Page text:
When Hitler demanded an affordable car for the German people in the 1930s, the result was the Type 1 - or The Beetle as it became more commonly known. Volkswagen went all retro for a successor, which was not introduced until 2000 and called the New Beetle. It was a very different car, however: based on the Golf hatchback, it was front-wheel drive with the engine up front - the opposite of the original. A new-generation model, this time called The Beetle, was introduced in 2013, though was dropped three years later in Australia due to slow sales.
Original Beetle is a widely beloved classic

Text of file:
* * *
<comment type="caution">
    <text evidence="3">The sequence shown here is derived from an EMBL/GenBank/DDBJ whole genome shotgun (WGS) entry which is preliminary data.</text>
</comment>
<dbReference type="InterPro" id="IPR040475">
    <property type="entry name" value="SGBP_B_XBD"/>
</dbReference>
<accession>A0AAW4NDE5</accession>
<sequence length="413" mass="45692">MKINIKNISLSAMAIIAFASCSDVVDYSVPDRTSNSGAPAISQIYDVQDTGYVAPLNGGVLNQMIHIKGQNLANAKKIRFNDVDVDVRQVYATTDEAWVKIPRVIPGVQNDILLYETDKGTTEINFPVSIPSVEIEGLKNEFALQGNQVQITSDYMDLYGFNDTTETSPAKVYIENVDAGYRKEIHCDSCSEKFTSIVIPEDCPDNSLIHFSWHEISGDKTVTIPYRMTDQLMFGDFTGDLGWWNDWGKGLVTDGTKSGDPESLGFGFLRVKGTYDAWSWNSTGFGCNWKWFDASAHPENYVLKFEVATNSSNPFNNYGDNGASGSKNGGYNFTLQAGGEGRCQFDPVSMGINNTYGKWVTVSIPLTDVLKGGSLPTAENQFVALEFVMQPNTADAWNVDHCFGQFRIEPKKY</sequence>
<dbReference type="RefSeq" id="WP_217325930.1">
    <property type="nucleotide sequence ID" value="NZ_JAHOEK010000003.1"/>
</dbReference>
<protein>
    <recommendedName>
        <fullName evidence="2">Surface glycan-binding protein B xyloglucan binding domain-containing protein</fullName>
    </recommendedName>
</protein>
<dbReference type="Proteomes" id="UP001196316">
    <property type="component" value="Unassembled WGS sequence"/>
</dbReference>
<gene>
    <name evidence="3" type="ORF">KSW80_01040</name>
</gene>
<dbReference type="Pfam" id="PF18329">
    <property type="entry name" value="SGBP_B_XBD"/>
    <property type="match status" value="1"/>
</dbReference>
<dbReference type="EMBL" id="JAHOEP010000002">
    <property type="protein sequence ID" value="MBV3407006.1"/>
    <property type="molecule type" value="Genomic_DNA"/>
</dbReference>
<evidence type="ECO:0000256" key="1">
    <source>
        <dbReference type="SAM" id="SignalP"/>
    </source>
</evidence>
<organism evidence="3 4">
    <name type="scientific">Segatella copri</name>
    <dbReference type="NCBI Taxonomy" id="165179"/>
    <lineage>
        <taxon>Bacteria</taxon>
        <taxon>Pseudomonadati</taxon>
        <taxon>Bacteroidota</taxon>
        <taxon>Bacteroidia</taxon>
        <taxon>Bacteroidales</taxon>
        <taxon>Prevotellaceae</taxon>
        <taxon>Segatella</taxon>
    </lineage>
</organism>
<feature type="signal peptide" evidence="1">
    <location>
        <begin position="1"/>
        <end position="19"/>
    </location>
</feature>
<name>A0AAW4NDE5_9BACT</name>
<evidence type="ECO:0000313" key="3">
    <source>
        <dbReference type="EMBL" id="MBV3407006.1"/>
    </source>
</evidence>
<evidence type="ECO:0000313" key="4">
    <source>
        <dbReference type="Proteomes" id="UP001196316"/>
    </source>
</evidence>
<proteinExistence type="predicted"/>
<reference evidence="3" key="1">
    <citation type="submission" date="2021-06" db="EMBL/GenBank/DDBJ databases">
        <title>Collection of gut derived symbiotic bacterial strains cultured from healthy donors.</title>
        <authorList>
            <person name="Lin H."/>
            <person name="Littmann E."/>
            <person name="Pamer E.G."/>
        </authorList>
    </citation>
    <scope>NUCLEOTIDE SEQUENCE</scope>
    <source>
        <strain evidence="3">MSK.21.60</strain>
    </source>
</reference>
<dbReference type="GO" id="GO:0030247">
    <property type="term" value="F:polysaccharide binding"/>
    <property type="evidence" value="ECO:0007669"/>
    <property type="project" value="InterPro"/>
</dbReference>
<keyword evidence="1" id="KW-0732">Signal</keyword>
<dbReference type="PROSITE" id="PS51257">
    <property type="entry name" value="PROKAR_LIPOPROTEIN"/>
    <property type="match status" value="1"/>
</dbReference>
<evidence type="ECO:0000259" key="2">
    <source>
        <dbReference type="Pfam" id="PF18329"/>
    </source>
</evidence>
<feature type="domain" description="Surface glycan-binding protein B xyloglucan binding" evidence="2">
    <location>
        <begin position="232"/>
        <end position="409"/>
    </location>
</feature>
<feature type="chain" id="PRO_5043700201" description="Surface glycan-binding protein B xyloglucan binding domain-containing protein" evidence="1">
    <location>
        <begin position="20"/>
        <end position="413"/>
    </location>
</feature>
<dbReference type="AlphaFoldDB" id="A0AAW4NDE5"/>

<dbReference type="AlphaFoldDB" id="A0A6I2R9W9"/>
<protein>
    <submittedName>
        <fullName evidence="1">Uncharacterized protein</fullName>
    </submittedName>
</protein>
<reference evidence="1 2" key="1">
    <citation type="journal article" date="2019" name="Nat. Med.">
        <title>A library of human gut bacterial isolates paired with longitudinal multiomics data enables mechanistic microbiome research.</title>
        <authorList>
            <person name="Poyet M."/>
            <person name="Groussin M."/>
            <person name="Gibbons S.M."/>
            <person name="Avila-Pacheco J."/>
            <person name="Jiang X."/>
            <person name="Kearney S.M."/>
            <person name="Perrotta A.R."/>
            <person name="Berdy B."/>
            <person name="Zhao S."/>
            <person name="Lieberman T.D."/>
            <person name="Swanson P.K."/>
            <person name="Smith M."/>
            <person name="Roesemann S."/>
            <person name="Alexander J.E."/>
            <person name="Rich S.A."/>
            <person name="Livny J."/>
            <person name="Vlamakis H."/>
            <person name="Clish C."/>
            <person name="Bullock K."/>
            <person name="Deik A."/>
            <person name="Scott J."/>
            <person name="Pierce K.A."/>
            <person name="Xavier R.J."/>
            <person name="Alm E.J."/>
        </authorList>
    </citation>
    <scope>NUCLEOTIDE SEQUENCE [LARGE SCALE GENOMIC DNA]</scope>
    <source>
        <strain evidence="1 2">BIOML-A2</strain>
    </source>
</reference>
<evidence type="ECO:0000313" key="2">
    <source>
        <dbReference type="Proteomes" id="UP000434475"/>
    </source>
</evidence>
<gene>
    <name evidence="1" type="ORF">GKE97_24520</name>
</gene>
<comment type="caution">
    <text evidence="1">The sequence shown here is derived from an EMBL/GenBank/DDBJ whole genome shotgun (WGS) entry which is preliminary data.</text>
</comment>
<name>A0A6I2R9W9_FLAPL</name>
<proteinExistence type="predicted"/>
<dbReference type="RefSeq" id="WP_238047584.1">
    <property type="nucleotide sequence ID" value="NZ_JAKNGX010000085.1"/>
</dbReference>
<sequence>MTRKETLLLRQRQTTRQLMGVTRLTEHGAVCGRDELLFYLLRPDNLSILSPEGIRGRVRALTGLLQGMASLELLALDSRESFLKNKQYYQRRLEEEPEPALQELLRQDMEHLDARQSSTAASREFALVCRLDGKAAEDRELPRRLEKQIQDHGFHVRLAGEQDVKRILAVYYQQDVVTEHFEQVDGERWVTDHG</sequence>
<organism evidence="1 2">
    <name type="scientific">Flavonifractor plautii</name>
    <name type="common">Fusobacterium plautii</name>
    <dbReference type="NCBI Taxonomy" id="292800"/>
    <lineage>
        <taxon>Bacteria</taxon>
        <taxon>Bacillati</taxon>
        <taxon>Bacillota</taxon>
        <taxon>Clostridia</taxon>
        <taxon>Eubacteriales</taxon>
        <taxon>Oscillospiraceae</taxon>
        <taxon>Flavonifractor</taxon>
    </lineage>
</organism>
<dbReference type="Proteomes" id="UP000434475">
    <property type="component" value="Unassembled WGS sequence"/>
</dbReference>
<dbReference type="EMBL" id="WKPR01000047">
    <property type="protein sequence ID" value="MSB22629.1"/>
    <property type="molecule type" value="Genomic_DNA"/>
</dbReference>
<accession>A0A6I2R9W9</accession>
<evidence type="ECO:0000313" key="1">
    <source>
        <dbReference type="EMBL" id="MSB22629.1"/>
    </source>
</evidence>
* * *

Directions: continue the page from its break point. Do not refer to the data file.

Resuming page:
Modern mechanicals of newer Beetles
Composed, comfortable ride of 2013's The Beetle
The Beetle's willing engine and refined gearbox
Conditions of original Beetles will vary wildly - as will prices
Design of modern Beetles a case of form over function
Tight rear seats of modern Beetles
Less practical, less sophisticated than a Golf
This is general information and should not be relied on as purchasing advice.
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